By: Allan Wallace
The Libertarian Party has long referred to itself as “The Party of Principle.” But are we confusing principles with rules or law? Are our principles of Liberty becoming so concrete that it limits our Liberty? Or, is our principle a strong foundation that gives our Liberty room for various and different forms of expression?
Libertarianism is a philosophy of life, including political life, that contains certain principles as a foundation upon which those of us who adhere to the philosophy can and do build our lives. Those of us who are also Christians find that the two sets of principles are not only compatible but enhance and strengthen each other as well. And something I learned early on was, after re-discovering or building a strong foundation for my life, that this is by itself not enough.
No one can live on a foundation. We must build structures on that foundation to live a full and free life. In this sense, think of life as a song. Principle is the meter, key, and tempo, but life is lived in the melody, harmonies, lyrics, and dynamics of the music.
Confusion ensues, I believe, when we start thinking that tempo is all there is, that dynamics is unimportant if we get the tempo right. Equating principle with the law is much the same thing.
Law is a written and hopefully well-defined limit on total freedom. It should be based on the moral principles that humans have in common and always deal with objective reality in the physical universe, not conjecture and not perception.
Principle is a fundamental concept that is strong and versatile enough to build ideas upon, and enough to underpin most or all decisions. To return to the music metaphor, think of principle as a tune you have stuck in your head and life as a piano keyboard. There are no wrong notes or right notes on the piano, but there are right and wrong notes to press to give life to the tune in your head when we play it. We can choose to play it to a different beat or musical style, but as long as people can recognize the original tune, it is all good.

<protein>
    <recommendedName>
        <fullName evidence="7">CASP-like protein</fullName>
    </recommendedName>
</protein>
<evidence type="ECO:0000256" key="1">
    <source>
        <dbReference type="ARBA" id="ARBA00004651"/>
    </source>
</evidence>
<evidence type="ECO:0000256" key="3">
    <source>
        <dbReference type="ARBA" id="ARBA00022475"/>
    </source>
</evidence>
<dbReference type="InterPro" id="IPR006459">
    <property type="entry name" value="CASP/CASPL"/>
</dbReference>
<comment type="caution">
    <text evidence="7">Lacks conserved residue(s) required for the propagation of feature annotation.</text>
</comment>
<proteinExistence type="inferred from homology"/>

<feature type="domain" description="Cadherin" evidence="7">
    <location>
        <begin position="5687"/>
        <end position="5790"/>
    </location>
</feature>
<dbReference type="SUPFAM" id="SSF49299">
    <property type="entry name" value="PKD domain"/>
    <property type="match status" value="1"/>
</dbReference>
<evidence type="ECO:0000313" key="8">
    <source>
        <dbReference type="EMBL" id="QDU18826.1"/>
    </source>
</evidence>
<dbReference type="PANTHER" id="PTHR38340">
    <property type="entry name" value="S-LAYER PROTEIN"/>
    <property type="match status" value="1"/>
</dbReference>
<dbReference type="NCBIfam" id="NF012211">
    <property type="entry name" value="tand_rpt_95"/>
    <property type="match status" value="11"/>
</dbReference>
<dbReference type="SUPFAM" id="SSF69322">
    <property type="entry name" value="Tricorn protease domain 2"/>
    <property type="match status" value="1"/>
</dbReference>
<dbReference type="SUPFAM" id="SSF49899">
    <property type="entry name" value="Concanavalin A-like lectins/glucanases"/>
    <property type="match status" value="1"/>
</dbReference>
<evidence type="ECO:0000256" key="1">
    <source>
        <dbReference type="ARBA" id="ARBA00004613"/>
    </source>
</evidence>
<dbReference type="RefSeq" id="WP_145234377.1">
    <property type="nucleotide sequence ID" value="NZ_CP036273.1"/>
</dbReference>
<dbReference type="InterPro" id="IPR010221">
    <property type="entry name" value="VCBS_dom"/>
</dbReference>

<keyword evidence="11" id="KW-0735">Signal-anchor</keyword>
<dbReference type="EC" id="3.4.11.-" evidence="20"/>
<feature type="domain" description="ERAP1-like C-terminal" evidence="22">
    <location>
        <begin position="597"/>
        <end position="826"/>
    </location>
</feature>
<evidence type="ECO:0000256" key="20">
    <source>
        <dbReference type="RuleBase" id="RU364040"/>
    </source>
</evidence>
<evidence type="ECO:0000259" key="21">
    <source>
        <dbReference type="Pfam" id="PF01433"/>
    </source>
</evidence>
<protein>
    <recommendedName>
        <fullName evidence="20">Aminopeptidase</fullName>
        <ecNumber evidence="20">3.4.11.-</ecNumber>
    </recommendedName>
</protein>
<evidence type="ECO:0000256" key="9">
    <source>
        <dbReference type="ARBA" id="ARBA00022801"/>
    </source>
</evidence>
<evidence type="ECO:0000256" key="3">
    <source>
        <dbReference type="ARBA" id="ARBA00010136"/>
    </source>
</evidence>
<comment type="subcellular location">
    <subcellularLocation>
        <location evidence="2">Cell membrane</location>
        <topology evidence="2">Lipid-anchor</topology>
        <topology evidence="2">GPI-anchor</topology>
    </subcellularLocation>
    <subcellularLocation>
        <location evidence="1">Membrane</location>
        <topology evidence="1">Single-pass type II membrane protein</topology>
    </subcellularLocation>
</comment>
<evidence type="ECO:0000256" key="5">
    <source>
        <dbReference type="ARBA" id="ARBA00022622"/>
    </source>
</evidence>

In that context, there are no ideas that CAN be built on a principle that can actually “violate” that principle. The foundation itself puts limits on what can be built upon it. When an idea exists that actually violates a principle, we find that the idea is, in reality, built on another foundation, not the one we sometimes loudly discuss.
This is at the heart of the Principle VS Pragmatism disagreement in the Libertarian Party.
It is not that the LP is no longer the “Party of Principle,” but that some groups within the party believe that principle is the be-all and end-all of libertarian philosophy. But it is just the beginning, the firm foundation upon which the structure of our party sits.
Compromise is not a dirty word when applied to that structure, but remains so when applied to its foundational principles. And, the term “principled compromise” is not an Oxymoron when applied to a political party who honors its solidly principled foundation, and whose focus is on changing the face of US politics for the better.
The libertarian movement has hundreds of organizations employing every imaginable method of promoting Liberty in the US, but only one of them is a political party. And, this party is the only one well-positioned to take on the two, old Dinosaur Parties’ duopoly. Keep the Libertarian Party principled AND pragmatic so that it can promote Liberty in its unique way in the political arena. The Principle VS Pragmatism issue causes a dissonance that cannot be resolved until we decide to make a concerted effort to bring it to a harmonious resolution.
Author’s Note: Yes, I am aware that dissonance is not always unpleasant. It adds to the drama of musical depictions, especially in confused or chaotic situations. But dissonance is most often used to best effect when it creates dramatic tension that is then resolved.